The Handmaid’s Tale!
- By Michael Jacobo
- Photos Courtesy of Hulu
The Handmaid’s Tale returns for its second season on Hulu this month. The widely acclaimed first season startled viewers and critics alike for having so much truth and accuracy in its plot, especially having had premiered after the most polarizing and prejudicial presidential election we’ve had in our lifetimes.
The series stars Elisabeth Moss (who was, let’s be real here, the true star of AMC’s Mad Men — Peggy Olson in that last season? The complete opposite of her character in Handmaid’s) as June Osborne, who now goes as Offred (a possessive form of “of Fred”; Fred is her Master). After a second American civil war, a theocratic Christian government has taken over US democracy, and one of its many new policies is to subject women to harsh treatment, forcing them to conceive children after environmental and biological factors have decreased fertility rates in the country. The Handmaids are the selected women who are able to conceive children for their masters and their Wives.
The series is the second adaptation of the novel of the same name by Canadian science-fiction author, Margaret Atwood. I don’t use the term “science-fiction” with such certainty, as I wouldn’t for other similar authors such as Ray Bradbury and Philip K. Dick. Atwood’s worlds aren’t at all that different from ours, with the exception being few external factors that have real-world probability, especially in these days; consequently, Amazon currently has an anthology based on the works of Dick and HBO is set to premiere a mini-series adaptation of Bradbury’s dystopian Fahrenheit 451. Atwood’s novels contain themes that stretch far beyond the usual human “feelings,” like love, hate, etc. and instead explore the mechanics of language, identity, and even environmentalism (Atwood, herself, is a proclaimed environmentalist).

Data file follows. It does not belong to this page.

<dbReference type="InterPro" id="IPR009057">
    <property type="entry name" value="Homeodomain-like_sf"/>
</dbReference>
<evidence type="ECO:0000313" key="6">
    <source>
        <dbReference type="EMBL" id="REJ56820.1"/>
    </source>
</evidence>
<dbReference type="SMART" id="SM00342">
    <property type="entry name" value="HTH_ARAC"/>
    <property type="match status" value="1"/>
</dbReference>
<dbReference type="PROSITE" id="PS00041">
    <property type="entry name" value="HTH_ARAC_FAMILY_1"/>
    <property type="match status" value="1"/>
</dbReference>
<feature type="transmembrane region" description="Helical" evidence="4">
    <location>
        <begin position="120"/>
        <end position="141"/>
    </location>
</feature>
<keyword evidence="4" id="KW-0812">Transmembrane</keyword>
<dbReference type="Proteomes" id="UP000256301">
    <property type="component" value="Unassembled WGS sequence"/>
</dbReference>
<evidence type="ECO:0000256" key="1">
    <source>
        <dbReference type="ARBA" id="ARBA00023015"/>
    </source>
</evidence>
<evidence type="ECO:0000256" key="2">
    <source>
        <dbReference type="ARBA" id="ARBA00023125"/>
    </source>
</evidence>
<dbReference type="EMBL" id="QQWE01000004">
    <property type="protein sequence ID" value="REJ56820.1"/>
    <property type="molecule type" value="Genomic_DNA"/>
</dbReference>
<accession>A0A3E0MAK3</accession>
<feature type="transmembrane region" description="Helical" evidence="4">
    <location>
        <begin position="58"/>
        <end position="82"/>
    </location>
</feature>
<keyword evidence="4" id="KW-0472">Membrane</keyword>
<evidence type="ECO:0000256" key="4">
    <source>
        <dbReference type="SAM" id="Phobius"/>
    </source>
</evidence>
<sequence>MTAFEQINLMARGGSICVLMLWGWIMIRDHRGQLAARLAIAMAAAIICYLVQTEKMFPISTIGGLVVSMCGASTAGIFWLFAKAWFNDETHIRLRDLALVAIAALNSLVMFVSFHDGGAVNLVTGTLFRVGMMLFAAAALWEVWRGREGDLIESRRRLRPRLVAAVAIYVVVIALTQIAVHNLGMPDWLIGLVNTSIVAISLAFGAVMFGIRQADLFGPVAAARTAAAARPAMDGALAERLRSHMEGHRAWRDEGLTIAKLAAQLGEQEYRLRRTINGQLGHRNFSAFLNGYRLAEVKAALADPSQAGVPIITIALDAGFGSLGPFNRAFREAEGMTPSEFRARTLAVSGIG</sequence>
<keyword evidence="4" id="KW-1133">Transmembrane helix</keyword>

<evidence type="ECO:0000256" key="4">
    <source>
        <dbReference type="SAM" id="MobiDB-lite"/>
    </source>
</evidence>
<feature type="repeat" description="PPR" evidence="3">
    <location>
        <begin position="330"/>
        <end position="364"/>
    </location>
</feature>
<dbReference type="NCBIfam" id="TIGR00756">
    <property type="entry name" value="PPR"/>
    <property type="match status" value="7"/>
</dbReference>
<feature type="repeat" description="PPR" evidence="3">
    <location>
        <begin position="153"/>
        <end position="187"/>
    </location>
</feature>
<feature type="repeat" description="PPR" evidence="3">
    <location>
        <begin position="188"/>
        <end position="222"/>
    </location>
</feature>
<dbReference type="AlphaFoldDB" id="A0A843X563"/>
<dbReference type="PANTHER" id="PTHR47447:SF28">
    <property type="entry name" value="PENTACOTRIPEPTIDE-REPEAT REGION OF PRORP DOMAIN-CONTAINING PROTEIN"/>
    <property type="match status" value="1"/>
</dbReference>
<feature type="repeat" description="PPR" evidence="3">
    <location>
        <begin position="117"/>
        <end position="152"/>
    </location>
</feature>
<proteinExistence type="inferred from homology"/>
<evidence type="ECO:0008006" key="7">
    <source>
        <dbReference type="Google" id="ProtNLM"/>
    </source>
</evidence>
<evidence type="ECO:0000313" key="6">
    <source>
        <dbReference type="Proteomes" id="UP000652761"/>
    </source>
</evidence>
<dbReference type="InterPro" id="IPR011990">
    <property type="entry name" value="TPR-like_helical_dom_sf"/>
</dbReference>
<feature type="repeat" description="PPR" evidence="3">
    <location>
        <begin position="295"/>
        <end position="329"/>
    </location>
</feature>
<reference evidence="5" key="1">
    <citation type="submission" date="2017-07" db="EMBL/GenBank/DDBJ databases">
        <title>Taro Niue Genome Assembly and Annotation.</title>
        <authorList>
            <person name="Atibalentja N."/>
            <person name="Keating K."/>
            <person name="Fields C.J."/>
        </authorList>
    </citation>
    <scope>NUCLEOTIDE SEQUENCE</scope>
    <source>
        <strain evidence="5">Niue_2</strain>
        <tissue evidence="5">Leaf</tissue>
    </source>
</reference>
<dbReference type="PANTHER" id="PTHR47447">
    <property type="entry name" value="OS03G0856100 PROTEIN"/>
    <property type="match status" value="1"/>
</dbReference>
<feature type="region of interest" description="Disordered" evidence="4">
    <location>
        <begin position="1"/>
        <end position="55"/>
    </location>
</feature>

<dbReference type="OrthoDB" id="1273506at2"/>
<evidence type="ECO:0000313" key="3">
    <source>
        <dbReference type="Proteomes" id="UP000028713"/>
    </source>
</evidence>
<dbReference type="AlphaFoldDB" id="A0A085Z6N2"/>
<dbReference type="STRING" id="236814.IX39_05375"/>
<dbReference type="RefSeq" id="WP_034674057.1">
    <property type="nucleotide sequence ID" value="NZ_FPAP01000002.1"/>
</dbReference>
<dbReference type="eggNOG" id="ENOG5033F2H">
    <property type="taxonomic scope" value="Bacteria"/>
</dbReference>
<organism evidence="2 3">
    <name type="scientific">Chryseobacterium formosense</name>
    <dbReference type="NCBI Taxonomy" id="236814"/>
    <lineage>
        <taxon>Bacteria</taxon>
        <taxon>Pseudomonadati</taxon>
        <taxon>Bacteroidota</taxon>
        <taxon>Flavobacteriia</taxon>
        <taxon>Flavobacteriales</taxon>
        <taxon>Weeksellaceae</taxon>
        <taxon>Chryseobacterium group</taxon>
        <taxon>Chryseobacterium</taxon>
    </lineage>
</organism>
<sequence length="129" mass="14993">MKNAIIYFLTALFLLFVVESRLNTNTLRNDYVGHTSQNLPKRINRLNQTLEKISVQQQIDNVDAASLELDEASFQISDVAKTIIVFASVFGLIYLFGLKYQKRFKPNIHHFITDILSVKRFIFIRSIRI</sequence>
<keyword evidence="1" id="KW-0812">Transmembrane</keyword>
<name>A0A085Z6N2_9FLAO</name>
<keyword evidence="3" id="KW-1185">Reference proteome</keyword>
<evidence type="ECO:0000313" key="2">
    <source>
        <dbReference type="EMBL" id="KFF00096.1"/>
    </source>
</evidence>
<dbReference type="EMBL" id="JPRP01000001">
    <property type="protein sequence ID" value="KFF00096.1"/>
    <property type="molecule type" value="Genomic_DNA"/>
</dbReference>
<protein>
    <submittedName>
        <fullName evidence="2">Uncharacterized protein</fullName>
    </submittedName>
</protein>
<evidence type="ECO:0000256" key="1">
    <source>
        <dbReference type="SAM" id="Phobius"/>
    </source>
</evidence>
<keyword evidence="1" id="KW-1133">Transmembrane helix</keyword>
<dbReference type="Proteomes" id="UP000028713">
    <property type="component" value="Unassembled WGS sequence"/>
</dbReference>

The novel, successful upon publication and awarded several prizes, has been marginalized to just a science-fiction book, thereby reducing its visual prose and cultural significance. In several interviews, Atwood has claimed the novel isn’t actually science-fiction, but rather speculative fiction, adding that the book doesn’t include content that hasn’t happened before, or that isn’t currently happening (the novel was first published in 1985).
The Handmaid’s Tale was created and developed by Bruce Miller, who has tremendous experience with science-fiction television; his previous works include the quirky, light-hearted Eureka on Syfy, and the darker The 100 on the CW. The Handmaid’s Tale, however, is a stark departure from these lighter toned, “easy-going” stories; Handmaid is his most boldest and audacious series yet. Moss serves as producer, and Atwood serves as a consulting producer, assisting the crew on modernizing the original source material to make it suitable for a contemporary television audience. She also co-wrote every episode of the first season.
Moss costars with Alexis Bledel (best known for Gilmore Girls), whose role as the lesbian Handmaid, Emily (Ofglen), added to the oppressive society’s horror. Joseph Fiennes (Shakespeare in Love), Ann Dowd (The Leftovers), and Samira Wiley (Orange is the New Black) also star in the first season. For their performances, Moss and Dowd were awarded Best Actress and Best Supporting Actress, respectively, at the Emmys, in addition to a Critics Choice and Golden Globe for Moss. Not bad!
The first season won the Emmy for Best Drama Series, becoming the first streaming series to do so, as well as the Critics Choice, Golden Globe, and Writers Guild. Serving as producer and star, this escalates Moss’s talent and inevitable rise as a powerhouse in television; Mad Men had won Best Drama four years in a row, and I would like to think the reason was because Moss was so darn good as Peggy. If you haven’t yet, start streaming Mad Men (available on Netflix) as well as The Handmaid’s Tale (on Hulu) as soon as you can.
“The Handmaid’s Tale” season 2 begins streaming April 25th on Hulu.